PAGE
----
Alain Sarlette holds a Master in applied physics and a PhD thesis in dynamical systems and control theory from Liege University, and an HDR in applied maths from Sorbonne University. He has held visiting positions at Ecole des Mines de Paris, IIT Mumbai, and Princeton University. His rather interdisciplinary interest in the study of dynamical systems, has brought him towards quantum technology during his postdoc, before definitely joining the field and the QUANTIC team in 2014. Alain is now a Senior Researcher (CR) at Inria Paris in the QUANTIC team and an associate professor at Ghent University.
Pioneering Advances for Quantum Computing and Impact at Scale
Krysta Svore, General Manager, Microsoft Quantum Computing
Pioneering the next revolution requires scientific, technological, and community development. It requires discovery and innovation, partnership and collaboration. We’re on a revolutionary journey together to accelerate the world’s computer with quantum computing. And to achieve the breakthroughs promised by quantum computing, we need to scale, across the algorithms, the software, and the hardware, to a million qubits and beyond. I’ll describe how we are defining a new era of computing, what we need to do to reach the full potential of quantum computing, and the challenges we need to continue to tackle, together, as a community to realize practical quantum advantage.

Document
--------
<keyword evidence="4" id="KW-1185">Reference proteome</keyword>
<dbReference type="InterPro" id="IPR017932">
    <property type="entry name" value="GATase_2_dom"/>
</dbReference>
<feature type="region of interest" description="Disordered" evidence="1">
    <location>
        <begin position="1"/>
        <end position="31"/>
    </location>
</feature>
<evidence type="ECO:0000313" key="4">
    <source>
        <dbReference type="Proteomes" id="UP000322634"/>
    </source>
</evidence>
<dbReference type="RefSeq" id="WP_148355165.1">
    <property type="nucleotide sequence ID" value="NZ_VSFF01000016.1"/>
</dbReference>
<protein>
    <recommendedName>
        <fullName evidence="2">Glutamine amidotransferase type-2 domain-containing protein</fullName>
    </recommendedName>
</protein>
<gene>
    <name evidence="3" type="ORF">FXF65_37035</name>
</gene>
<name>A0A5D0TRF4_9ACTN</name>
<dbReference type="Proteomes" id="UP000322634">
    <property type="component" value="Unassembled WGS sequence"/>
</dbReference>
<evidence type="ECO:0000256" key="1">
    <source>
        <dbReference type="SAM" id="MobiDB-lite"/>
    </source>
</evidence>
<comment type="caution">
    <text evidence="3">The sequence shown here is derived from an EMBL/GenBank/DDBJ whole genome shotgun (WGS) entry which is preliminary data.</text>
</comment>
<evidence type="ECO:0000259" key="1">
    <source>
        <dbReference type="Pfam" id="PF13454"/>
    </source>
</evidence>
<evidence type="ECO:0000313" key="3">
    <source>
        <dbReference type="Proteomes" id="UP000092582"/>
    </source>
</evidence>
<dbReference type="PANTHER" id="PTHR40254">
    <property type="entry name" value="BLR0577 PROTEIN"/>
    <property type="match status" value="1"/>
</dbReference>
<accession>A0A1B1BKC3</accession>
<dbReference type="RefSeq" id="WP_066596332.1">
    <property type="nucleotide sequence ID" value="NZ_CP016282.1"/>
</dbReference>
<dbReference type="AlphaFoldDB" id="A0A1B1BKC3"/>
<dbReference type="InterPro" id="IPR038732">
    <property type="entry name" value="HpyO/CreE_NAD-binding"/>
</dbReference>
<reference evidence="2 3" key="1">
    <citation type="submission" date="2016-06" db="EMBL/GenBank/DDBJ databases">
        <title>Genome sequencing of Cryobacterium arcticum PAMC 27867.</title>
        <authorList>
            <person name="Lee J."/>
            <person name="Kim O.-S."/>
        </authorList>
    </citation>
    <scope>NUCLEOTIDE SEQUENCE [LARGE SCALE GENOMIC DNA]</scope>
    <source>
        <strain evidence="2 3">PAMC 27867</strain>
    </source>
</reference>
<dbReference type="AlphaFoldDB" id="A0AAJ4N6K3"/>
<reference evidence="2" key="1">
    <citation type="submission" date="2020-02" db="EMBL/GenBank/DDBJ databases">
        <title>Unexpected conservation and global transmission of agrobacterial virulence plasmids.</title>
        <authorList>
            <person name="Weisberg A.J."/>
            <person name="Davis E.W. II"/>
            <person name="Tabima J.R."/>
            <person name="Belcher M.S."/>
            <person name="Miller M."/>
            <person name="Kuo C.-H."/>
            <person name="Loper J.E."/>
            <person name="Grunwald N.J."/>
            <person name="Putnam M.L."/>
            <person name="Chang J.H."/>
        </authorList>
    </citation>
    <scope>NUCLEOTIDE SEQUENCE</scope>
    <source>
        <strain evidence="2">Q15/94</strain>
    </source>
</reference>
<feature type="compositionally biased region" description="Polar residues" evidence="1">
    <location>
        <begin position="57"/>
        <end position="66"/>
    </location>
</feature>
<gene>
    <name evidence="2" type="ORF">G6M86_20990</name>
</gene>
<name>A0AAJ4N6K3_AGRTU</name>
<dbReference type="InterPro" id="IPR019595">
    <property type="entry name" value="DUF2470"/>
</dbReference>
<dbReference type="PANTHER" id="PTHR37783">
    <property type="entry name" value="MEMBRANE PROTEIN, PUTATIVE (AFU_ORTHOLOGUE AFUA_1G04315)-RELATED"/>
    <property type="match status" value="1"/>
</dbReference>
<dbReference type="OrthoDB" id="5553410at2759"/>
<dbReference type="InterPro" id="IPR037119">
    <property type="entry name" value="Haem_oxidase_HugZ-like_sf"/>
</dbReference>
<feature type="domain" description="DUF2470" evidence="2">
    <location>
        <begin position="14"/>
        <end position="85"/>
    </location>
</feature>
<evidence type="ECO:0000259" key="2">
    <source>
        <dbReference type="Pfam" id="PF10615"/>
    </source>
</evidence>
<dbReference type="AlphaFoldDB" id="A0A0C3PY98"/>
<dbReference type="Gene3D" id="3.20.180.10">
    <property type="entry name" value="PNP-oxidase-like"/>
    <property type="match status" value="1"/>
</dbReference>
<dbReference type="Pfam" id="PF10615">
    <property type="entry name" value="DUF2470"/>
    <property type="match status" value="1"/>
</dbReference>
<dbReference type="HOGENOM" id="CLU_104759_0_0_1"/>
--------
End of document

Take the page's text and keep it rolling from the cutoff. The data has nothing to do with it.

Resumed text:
Dr. Krysta Svore is General Manager of Quantum Systems at Microsoft. She believes empowering people with the power of quantum computing, today and tomorrow, will be one of the greatest revolutionary steps in our history. She leads a team dedicated to realizing a commercial-scale quantum computing system and ecosystem to solve today’s unsolvable problems. She spent her early years at Microsoft developing machine-learning methods for web applications, including ranking, classification, and summarization algorithms. In 2018, Dr. Svore was named one of the 39 Most Powerful Women Engineers according to Business Insider. Dr. Svore serves as a member of the Advanced Scientific Computing Advisory Committee of the Department of Energy and as a member of the ISAT Committee of DARPA. She is an appointee of the National Quantum Initiative Advisory Committee. She has received an ACM Best of 2013 Notable Article award and was a member of the winning team of the Yahoo! Learning to Rank Challenge in 2010. She chaired the 2017 Quantum Information Processing Conference. Dr. Svore is a Kavli Fellow of the National Academy of Sciences, a Senior Member of the Association for Computing Machinery (ACM), a representative for the Academic Alliance of the National Center for Women and Information Technology (NCWIT), and a member of the American Physical Society (APS). Dr. Svore has authored over 70 papers and has filed over 25 patents. She received her PhD in computer science with highest distinction from Columbia University and her BA from Princeton University in Mathematics with a minor in Computer Science and French.